International Herald Tribune
Bowring: Giving democracy a chance
Wednesday, February 11, 2009

DHAKA, Bangladesh: Bangladesh democracy was revived last December in what by most accounts was one of the fairest, best run elections seen anywhere in south Asia.

But after a stunning election victory, the new prime minister, Sheikh Hasina, has a tough task to translate the evident popular desire for democracy into a government that is more effective, less corrupt and less prone to a "winner take all" attitude to politics than its elected predecessors.

Hasina, now into her third term, needs to make much progress in addressing the Bangladesh paradox.

On the one hand this country has one of the most dynamic civil society systems found anywhere in Asia, helping it surpass its richer neighbor India on many measures of social progress, and its economy has consistently confounded natural disasters by growing at 5 percent plus a year.

On the other hand, Bangladesh rates very low in standards of governance, has suffered endemic political violence, tops the Asian corruption league and, through a mix of graft, narrow nationalism and bureaucratic incompetence, has failed to take advantage of investment and trade opportunities.

The question - particularly for the governing Awami League but also for the main opponent, the Bangladesh National Party of Khaleda Zia - is: What did politicians learn from the experience of the caretaker government that ruled for two years from January 2007.

The military staged a silent coup and set about trying to reform the system, jailing both party leaders and leveling corruption charges against numerous politicians and officials. It also cracked down on crime and political violence, often using methods that bypassed the courts and led to human rights abuses.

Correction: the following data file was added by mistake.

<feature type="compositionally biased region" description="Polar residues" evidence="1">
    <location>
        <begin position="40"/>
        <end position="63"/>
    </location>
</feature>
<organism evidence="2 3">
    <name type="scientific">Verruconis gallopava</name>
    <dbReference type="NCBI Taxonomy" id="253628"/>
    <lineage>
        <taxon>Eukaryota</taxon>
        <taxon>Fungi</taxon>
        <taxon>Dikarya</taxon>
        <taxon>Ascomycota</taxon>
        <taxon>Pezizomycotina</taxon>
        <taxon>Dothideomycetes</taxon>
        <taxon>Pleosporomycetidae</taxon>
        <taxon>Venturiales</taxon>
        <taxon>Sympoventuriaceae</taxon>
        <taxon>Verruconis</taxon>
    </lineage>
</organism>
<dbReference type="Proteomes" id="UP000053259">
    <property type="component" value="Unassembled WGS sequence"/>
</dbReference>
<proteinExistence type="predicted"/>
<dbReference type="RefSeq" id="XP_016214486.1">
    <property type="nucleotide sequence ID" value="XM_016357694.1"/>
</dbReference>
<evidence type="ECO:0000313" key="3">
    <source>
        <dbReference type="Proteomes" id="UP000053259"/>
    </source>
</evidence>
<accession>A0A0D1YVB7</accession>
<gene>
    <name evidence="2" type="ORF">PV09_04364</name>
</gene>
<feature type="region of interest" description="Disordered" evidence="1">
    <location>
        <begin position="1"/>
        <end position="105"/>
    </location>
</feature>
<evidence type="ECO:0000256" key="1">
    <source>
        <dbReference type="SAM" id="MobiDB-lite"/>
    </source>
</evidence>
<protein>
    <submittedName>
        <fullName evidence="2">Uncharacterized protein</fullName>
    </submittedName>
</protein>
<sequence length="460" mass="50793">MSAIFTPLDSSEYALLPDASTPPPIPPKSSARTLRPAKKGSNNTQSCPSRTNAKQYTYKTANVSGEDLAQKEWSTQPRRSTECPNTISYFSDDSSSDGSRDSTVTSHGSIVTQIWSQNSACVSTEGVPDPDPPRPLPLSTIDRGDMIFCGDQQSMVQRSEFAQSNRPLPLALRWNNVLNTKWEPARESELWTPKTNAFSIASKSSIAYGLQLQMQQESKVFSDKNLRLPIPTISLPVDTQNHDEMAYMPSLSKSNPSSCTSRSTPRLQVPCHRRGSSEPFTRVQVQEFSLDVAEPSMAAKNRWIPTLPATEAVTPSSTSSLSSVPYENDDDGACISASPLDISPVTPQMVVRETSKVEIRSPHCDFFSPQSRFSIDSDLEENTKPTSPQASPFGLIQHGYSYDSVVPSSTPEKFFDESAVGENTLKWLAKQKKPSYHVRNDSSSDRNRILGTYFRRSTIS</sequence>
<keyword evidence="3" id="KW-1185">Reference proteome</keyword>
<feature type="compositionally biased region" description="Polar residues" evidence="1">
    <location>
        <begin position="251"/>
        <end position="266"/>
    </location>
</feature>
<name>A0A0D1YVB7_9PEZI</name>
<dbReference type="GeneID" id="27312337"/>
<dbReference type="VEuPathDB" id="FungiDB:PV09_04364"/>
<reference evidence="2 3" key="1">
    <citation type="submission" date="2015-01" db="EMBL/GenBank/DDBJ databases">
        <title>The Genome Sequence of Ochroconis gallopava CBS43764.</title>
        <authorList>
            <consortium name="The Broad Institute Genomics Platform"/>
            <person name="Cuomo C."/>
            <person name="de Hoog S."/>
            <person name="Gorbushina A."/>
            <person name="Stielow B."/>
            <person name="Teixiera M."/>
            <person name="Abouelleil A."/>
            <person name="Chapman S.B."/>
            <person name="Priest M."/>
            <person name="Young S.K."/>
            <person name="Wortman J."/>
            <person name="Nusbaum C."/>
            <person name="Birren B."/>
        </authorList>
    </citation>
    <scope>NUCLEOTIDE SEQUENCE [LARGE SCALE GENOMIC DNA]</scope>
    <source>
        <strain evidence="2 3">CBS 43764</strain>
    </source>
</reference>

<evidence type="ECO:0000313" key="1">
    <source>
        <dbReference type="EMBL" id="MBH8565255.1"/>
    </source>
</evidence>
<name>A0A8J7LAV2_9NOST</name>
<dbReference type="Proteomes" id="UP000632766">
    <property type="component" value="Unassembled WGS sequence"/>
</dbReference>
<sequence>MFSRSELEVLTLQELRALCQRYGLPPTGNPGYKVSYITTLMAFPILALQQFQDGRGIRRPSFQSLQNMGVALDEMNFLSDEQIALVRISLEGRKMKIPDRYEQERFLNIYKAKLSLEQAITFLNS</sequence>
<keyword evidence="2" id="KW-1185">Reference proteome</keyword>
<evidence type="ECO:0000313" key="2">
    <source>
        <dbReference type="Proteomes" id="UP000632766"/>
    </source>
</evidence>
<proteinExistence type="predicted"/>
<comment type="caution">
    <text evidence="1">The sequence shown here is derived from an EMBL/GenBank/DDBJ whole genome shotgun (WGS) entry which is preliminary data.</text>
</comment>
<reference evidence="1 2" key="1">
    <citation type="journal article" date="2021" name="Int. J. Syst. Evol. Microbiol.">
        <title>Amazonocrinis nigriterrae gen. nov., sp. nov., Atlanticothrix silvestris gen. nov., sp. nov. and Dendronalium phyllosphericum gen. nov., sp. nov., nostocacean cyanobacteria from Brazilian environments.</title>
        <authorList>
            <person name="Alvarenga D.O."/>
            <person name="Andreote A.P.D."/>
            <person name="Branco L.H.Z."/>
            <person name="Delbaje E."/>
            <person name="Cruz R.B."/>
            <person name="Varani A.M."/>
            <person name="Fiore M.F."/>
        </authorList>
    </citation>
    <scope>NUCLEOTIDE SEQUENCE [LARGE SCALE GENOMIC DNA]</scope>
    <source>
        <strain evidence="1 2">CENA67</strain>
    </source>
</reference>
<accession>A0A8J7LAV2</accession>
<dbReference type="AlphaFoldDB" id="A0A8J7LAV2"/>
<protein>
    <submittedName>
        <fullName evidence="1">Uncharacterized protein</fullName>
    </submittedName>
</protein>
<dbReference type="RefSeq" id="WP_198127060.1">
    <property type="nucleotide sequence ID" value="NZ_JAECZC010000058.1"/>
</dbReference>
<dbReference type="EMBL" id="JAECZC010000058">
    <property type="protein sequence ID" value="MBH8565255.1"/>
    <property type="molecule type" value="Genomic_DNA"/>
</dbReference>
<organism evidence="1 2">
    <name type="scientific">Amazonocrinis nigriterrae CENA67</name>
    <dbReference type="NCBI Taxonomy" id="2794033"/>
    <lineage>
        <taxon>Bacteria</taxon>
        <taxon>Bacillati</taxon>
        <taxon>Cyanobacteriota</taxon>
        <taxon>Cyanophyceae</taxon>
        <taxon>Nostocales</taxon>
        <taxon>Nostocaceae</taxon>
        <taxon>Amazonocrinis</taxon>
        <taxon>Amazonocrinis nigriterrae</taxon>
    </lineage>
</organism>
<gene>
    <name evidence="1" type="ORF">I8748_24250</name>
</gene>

As promised, it returned Bangladesh to democracy, but it did not succeed in removing the two party leaders whose rivalries had contributed much to political thuggery.

The electorate appears to have welcomed the caretaker government's cleansing efforts, but it wanted a return to democracy. Hasina in turn had the sense to agree to accept at least some of the caretaker government's reform legislation. Now she must deliver on expectations of improved standards.

So far the picture is mixed. The opposition is flirting with boycotts of Parliament and there have been instances of Awami members resorting again to violence.

Has Hasina - whose hold over the party of her father, the independence leader Sheikh Mujib, is strong - the determination to discipline her followers? Will her massive parliamentary majority make for effective government, or abuse of power?

As for Khaleda, head of the opposition Bangladesh National Party, she seems to have accepted that her defeat was at least partly caused by her record in government in 2001-06. But her commitment to a new path may be judged by whether her sons, seen by many as the poster boys of money politics, return to the forefront.

Hasina has made bold moves in excluding some leading party figures from the cabinet and installing competent ministers known to be less tainted by the past. But she has also appointed some advisers whose past probity is questioned.

For many people, however, punishing past sins is less important than making decisions and getting them implemented. Decisions are badly needed on investment and development issues if Bangladesh is to be able to keep its economy growing in the face of the global recession.

As for the military, it seems proud to of its role during the caretaker period and for its restoration of democracy. But that might not last.

Other possible dangers could be a rise of political Islam. This looks unlikely given the secular grounding of the main parties. The main Islamic party, Jamaat-e-Islami, is stuck at around 5 percent of the vote and is tarred by pro-Pakistan atrocities during the 1971 liberation war.

The homogeneity of Bangladesh, compared with other south Asian states, is a strength that allows it some scope for political instability without endangering the fabric of society.

But no one should doubt the difficulties of governing such a densely populated country bordered by India's most chaotic states, and facing the loss of scarce land to rising sea levels and upstream threats to its river systems.

Hasina's government has started with a huge fund of foreign goodwill and aid. Friends and neighbors, not to mention Bangladeshis, hope that she and her fellow politicians can make a better job than before. That could enable the country to move from low to middle income status within a decade while remaining an open and democratic society.